We will not rest until you change the way you and your security personnel are running the country today. It is a cause larger than ourselves and we, South Sudanese, are entitled to call for another revolution. Why not? Even the Egyptians that brought down the regime of Hosni Mubarak are now back on Tahrir Square asking for Mohammed Morsi to step down because his dictatorial signals weren’t apparent when they went to election booths this year to elect him the President of the Republic of Egypt!
VIII. Concluding summary
We conclude our position paper with message to all South Sudanese. Dear South Sudanese, we need to reflect on what we told the disaffected South Sudanese Youths in our November, 2011 position. We told our Youths that “[B]e reminded that you are the conscience and stewards of this very young nation. Our fervent plea to you is this: Let us be the generation that saves South Sudan from the wrath of tribalism, where leaders and communities, large and small, are constantly set against one another. A nation does not belong to those in power. Let us not wait for all leaders to come and empower us to help our people and communities. Start wherever you are to help children and the elderly in whatever small way you can. Such a small measure inspires hope. Plus, you know it takes sustained activism to bring about social change. If the entire youth fraternity works in our communities by sharing all the ideas for increasing opportunities and reducing poverty, our nation and the way of life can surely change.”
Given what we have seen so far since the formation of the government of the independence of the Republic of South Sudan when we had to make a stand on cabinet appointments, we were right then and we are still right today because things have even gotten worse than when we wrote our position paper. We now modify our position to argue that not only the Youths but also all South Sudanese must work hard to force the administration to reform and make meaningful changes within its ranks and files as laid out in the above demands.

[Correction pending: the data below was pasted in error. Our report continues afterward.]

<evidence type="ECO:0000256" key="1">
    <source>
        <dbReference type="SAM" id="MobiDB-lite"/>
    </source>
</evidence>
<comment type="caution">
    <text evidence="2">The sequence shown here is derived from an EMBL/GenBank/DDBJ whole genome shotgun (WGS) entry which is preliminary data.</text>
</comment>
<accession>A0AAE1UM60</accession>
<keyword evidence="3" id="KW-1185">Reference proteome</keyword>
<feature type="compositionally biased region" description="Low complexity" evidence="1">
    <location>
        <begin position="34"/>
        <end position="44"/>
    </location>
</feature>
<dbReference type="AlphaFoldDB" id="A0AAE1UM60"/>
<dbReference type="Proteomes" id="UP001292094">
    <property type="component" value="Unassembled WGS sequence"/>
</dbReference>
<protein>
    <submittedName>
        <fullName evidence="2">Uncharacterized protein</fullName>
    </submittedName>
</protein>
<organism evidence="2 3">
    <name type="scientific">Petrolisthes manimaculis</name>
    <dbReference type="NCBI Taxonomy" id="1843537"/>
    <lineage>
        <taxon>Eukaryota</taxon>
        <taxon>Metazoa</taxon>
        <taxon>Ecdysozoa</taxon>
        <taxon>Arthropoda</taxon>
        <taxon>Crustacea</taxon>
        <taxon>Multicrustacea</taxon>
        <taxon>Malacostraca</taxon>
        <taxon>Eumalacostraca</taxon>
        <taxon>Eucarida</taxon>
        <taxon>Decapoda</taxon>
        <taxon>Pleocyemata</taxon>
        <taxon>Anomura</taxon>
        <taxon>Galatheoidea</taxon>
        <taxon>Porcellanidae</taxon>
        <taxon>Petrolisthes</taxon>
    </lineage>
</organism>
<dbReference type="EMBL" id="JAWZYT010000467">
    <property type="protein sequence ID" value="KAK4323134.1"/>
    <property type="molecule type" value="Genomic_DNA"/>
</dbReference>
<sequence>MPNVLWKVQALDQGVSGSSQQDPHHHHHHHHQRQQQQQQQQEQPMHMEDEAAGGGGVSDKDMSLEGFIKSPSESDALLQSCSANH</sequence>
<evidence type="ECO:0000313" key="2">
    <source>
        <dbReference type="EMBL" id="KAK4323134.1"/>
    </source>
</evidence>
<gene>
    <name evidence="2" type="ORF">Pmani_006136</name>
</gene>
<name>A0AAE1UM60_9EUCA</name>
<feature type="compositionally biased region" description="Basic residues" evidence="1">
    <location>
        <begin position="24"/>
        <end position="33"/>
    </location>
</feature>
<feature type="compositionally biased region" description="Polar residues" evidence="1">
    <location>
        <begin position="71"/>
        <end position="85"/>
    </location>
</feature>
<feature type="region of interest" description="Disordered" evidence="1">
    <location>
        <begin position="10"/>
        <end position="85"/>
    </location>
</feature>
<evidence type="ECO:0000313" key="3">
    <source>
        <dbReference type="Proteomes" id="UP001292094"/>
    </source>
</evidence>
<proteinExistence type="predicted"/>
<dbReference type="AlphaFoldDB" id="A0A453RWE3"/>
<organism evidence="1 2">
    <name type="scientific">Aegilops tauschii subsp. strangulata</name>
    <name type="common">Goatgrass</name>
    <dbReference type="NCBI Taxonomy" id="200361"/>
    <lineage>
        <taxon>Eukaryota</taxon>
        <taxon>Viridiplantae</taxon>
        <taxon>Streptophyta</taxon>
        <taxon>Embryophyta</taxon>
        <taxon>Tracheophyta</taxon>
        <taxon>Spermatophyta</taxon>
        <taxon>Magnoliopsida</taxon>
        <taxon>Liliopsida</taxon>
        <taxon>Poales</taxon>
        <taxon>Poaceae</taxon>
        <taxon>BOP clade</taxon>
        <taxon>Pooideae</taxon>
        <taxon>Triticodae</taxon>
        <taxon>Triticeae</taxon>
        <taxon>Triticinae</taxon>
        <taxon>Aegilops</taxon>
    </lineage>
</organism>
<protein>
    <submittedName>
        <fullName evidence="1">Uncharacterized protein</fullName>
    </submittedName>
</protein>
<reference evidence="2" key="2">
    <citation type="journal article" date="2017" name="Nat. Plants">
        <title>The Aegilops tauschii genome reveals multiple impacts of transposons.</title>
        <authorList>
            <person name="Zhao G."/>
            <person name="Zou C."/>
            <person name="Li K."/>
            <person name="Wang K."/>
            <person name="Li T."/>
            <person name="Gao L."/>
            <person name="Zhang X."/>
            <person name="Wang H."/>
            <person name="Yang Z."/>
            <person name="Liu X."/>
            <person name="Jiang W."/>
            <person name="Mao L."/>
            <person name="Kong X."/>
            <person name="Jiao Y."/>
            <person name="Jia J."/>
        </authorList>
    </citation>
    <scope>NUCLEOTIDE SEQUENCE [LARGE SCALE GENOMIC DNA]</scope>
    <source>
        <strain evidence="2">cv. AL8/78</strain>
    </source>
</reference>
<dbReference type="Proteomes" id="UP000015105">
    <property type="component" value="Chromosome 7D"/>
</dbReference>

Dear South Sudanese, what we now face is a clear demonstration of complete autocracy that knows no tribes or clans. It is our problem all of us as South Sudanese and it is us who will force the government to make meaningful reforms. It is not our desire to cause the disintegration of the little progress that has been made since CPA but common sense tells people of South Sudan that it is better to fight this corrupt government now rather than later when it takes roots and becomes stronger and harder to fight. That is why we are going to work with you, the peace and democracy loving people of South Sudan and the world, to make sure that this government changes for the better or get out of the way to give the people of South Sudan a long overdue prosperity. We will have to establish a solidarity networks for democracy among ourselves as people of South Sudan around the world and work tirelessly to empower the grassroots citizenry and will never stop working until democracy reigns in the Republic of South Sudan.
PREPARED AND SIGNED BY:
Governmental Affairs Committee
1. Akol Aguek Ngong, Chair; USA; firstname.lastname@example.org
2. Agok Deng Agok, Member; Canada; email@example.com
3. Pager Ajang Kur, Member; USA; firstname.lastname@example.org
4. Agok Manyang Agok, Member; USA; email@example.com
5. Ayuel Leek Deng, Member; USA; firstname.lastname@example.org
6. Anok Makech Diing, Member, Canada
Advisory Board to Governmental Affairs Committee
1. Nhial Tiitmamer, Advisor; Canada; email@example.com
2. David Dau Acuoth, Advisor; USA; firstname.lastname@example.org
REVIEWED AND CONFIRMED BY:
Executive and Oversight Committee
1. Abraham Deng Lueth, President GBC-USA, email@example.com
2. Chiengkuach Mabil Majok, Vice President, GBC-USA, firstname.lastname@example.org
3. James Maluak Malou, General Secretary, GBC-USA, email@example.com
4. Francis Chagai Bol, Chairman of Bor Community, Edmonton, Alberta, Canada
Board of Trustees
Reuben Guguei Panchol, Chairperson of the Board of Directors, Reubenpanchol@hotmail.com
Committee of county Presidents
1. Mabior Achiek Chaw, President, Bor County
2. Kuol Anyieth Kuol, President, Twic East County
3. Yol Goch, President, Duk County